by Mike Gilliland

I find myself constantly asking: what is the right question to ask?

I ask myself that question before interviewing podcast guests.

I sometimes ask our guests that question.

I ask it of myself when I start a new project or venture.

I ask myself this question when confronting challenges of all sizes.

I ask it of myself when working on my personal relationships…

 

Learning how to ask the right question has been useful in my life, because it starts me off from a place of not knowing; I don’t start with the assumption that I already have the answer, I start with a question. Each time I ask this question, it produces a chain reaction of new questions that over time and with enough patience, lead me to answers.

 

When I ask myself “What is the right question to ask?”, usually this is what I come up with:

  • What is the most interesting or useful conversation to have?
  • What’s going on in the world? What are the facts?
  • What do we do about all the division? How do we get people on the same page?
  • What do we do about the planet?
  • What is the best way to live?
  • What do I do about my anger?
  • What should I do with my life?
  • What action should I take in the world?
  • What are my obligations to my fellow human beings?
  • Why am I afraid of death?
  • How can I deal with the difficult situations I face?
  • How should I handle the success or power that I hold?

 

Whichever questions resonate the most at that moment are the ones I focus on answering. If I’m not able to get any useful answers right away, I’ll stretch these questions further, by going meta.

“What does this mean at a meta level?”

 In other words:

  • Where does it lead?
  • What are the underlying reasons for it?
  • What is my experience of it? 
  • How does it work? 
  • What are the societal and human level implications if we all do it?

 

In the pursuit of these questions and their answers, I’ve noticed that it can be hard to differentiate between what is worth thinking about and what isn’t. There are just so many options, and so many people and organizations urging my thinking in one direction or another. So many apparent crises that need my attention. Daniel Schmactenberger calls this the crisis of sensemaking.

 

Most people pay attention to what is salient:

  • What feels most urgent or immediate
  • What is loudest or scariest
  • What feels good
  • What their social groups pay attention to
  • What is easiest to pay attention to

Naturally, they tend to avoid

  • What makes them feel shame or embarrassment
  • What causes pain or dread
  • What requires a lot of effort, focus, and attention
  • What makes them feel conflicted or confused
  • What is ugly to look at or think about
  • What they feel they can do nothing about
  • What nobody else seems to care about
  • What is boring

 

Nobody wants to pay attention to social or environmental collapse, the fragility of our lives, societies, and systems, the possibility that our mostly deeply cherished truths and beliefs may be completely false…

For example, maybe there IS a God… and maybe there isn’t.  Maybe the the universe is good… and maybe it isn’t. Maybe we’re oppressed or victimized… and maybe we’re not. Maybe we are responsible for the condition of our lives and the world… and maybe we aren’t.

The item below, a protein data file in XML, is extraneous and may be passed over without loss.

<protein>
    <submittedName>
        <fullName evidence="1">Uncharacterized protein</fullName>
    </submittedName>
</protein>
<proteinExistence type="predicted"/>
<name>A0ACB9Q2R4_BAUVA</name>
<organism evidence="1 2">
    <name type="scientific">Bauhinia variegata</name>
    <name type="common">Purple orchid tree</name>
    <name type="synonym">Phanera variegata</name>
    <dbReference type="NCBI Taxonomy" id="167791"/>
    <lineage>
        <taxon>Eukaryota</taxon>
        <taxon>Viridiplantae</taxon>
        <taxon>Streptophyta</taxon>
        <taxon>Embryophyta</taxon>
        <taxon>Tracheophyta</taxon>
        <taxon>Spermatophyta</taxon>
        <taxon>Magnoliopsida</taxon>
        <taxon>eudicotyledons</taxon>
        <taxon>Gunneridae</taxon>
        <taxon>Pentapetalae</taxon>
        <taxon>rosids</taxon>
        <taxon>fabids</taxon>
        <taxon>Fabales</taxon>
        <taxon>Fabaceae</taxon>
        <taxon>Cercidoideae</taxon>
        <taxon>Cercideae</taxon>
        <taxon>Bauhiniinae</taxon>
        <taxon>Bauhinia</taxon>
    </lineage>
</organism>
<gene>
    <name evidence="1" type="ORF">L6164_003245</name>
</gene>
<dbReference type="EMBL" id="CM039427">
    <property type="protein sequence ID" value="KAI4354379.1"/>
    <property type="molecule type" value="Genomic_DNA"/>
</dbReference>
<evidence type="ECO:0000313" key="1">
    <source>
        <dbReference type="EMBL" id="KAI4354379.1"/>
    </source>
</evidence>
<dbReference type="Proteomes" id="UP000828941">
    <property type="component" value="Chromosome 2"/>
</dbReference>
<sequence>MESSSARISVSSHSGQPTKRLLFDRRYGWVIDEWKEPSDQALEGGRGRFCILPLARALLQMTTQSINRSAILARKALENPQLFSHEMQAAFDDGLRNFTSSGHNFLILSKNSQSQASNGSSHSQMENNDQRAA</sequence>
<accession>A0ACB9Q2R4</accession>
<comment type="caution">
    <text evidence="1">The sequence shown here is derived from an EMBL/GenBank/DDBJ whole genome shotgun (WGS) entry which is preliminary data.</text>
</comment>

What is salient is often unimportant, ineffectual, or altogether false. And what we avoid is often what we most need to deal with. These thing we avoid, if faced, are the very things that transform our lives, our society, and our planet. Those triggering emotions that come up when we feel that our most deeply cherished truths and beliefs are challenged – the anxiety, fear, guilt, clinginess, jealousy, neediness, and panic.

So how do I know what is worth thinking about, and how do I identify what seems urgent but isn’t actually important?

Here is my process. If I’m struggling to make a decision or come up with an answer, first I take inventory of what I’m currently paying attention to (if I haven’t done this exercise in a while, it tends to be what is most salient), and what I feel I am avoiding. I know I’m avoiding something when my stomach goes upside down from thinking about it. I write it all of down on a piece of paper so that it can stop rattling around in my mind, and so I can get some distance from it. I try to slow down and be present with how my body and my mind are reacting to what I’m thinking about. I’ll sometimes meditate. If the thought is challenging or triggering, I generally will choose to sit with and lean into it, allowing my mind to immerse itself in the feelings that those thoughts generate, while trying not to judge them or let my mind wander off on some new train of thought. Eventually after feeling these feelings fully, they subside and I’m able to get some clarity on the subject. If they don’t, I’ll usually bring it up with Euvie or in our weekly group calls to see what other people think.

If you want to join a group where you can regularly discuss these sorts of questions, you can become a member at http://futurethinkers.org/members.

We also do occasional public calls that you can join here: http://futurethinkers.org/discuss.

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